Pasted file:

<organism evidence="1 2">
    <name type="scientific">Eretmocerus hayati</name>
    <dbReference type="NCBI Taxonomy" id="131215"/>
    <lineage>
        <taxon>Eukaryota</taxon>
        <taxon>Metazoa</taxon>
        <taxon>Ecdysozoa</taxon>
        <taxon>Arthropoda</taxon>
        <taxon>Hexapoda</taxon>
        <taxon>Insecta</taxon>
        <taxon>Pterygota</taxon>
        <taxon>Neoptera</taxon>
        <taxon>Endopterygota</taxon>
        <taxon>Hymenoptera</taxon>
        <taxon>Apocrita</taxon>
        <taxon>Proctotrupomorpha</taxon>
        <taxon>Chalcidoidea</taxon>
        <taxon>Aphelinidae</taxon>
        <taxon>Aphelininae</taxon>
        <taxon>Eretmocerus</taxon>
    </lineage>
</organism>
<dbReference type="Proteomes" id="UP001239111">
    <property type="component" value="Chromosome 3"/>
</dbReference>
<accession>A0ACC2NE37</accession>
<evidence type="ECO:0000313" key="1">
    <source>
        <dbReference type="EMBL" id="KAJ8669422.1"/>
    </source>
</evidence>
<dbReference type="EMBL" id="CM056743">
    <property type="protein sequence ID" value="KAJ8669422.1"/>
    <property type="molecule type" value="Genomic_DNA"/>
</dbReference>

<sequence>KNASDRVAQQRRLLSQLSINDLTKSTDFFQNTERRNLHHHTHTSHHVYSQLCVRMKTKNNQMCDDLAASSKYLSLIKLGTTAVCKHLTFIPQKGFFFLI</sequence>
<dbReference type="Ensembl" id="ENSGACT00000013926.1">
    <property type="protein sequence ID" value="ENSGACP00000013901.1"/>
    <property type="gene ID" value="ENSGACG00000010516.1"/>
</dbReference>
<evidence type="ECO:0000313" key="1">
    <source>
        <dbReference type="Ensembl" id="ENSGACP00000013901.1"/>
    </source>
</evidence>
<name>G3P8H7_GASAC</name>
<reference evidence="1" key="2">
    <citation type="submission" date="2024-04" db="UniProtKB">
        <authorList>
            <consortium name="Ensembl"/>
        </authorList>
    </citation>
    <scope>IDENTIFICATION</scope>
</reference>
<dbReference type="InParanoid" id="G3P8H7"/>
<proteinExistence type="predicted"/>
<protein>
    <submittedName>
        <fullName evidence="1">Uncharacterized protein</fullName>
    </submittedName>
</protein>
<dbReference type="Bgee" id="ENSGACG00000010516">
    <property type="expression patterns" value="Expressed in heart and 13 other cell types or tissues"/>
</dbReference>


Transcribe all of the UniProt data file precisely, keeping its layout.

<organism evidence="1 2">
    <name type="scientific">Eretmocerus hayati</name>
    <dbReference type="NCBI Taxonomy" id="131215"/>
    <lineage>
        <taxon>Eukaryota</taxon>
        <taxon>Metazoa</taxon>
        <taxon>Ecdysozoa</taxon>
        <taxon>Arthropoda</taxon>
        <taxon>Hexapoda</taxon>
        <taxon>Insecta</taxon>
        <taxon>Pterygota</taxon>
        <taxon>Neoptera</taxon>
        <taxon>Endopterygota</taxon>
        <taxon>Hymenoptera</taxon>
        <taxon>Apocrita</taxon>
        <taxon>Proctotrupomorpha</taxon>
        <taxon>Chalcidoidea</taxon>
        <taxon>Aphelinidae</taxon>
        <taxon>Aphelininae</taxon>
        <taxon>Eretmocerus</taxon>
    </lineage>
</organism>
<dbReference type="Proteomes" id="UP001239111">
    <property type="component" value="Chromosome 3"/>
</dbReference>
<accession>A0ACC2NE37</accession>
<evidence type="ECO:0000313" key="1">
    <source>
        <dbReference type="EMBL" id="KAJ8669422.1"/>
    </source>
</evidence>
<dbReference type="EMBL" id="CM056743">
    <property type="protein sequence ID" value="KAJ8669422.1"/>
    <property type="molecule type" value="Genomic_DNA"/>
</dbReference>

<sequence>KNASDRVAQQRRLLSQLSINDLTKSTDFFQNTERRNLHHHTHTSHHVYSQLCVRMKTKNNQMCDDLAASSKYLSLIKLGTTAVCKHLTFIPQKGFFFLI</sequence>
<dbReference type="Ensembl" id="ENSGACT00000013926.1">
    <property type="protein sequence ID" value="ENSGACP00000013901.1"/>
    <property type="gene ID" value="ENSGACG00000010516.1"/>
</dbReference>
<evidence type="ECO:0000313" key="1">
    <source>
        <dbReference type="Ensembl" id="ENSGACP00000013901.1"/>
    </source>
</evidence>
<name>G3P8H7_GASAC</name>
<reference evidence="1" key="2">
    <citation type="submission" date="2024-04" db="UniProtKB">
        <authorList>
            <consortium name="Ensembl"/>
        </authorList>
    </citation>
    <scope>IDENTIFICATION</scope>
</reference>
<dbReference type="InParanoid" id="G3P8H7"/>
<proteinExistence type="predicted"/>
<protein>
    <submittedName>
        <fullName evidence="1">Uncharacterized protein</fullName>
    </submittedName>
</protein>
<dbReference type="Bgee" id="ENSGACG00000010516">
    <property type="expression patterns" value="Expressed in heart and 13 other cell types or tissues"/>
</dbReference>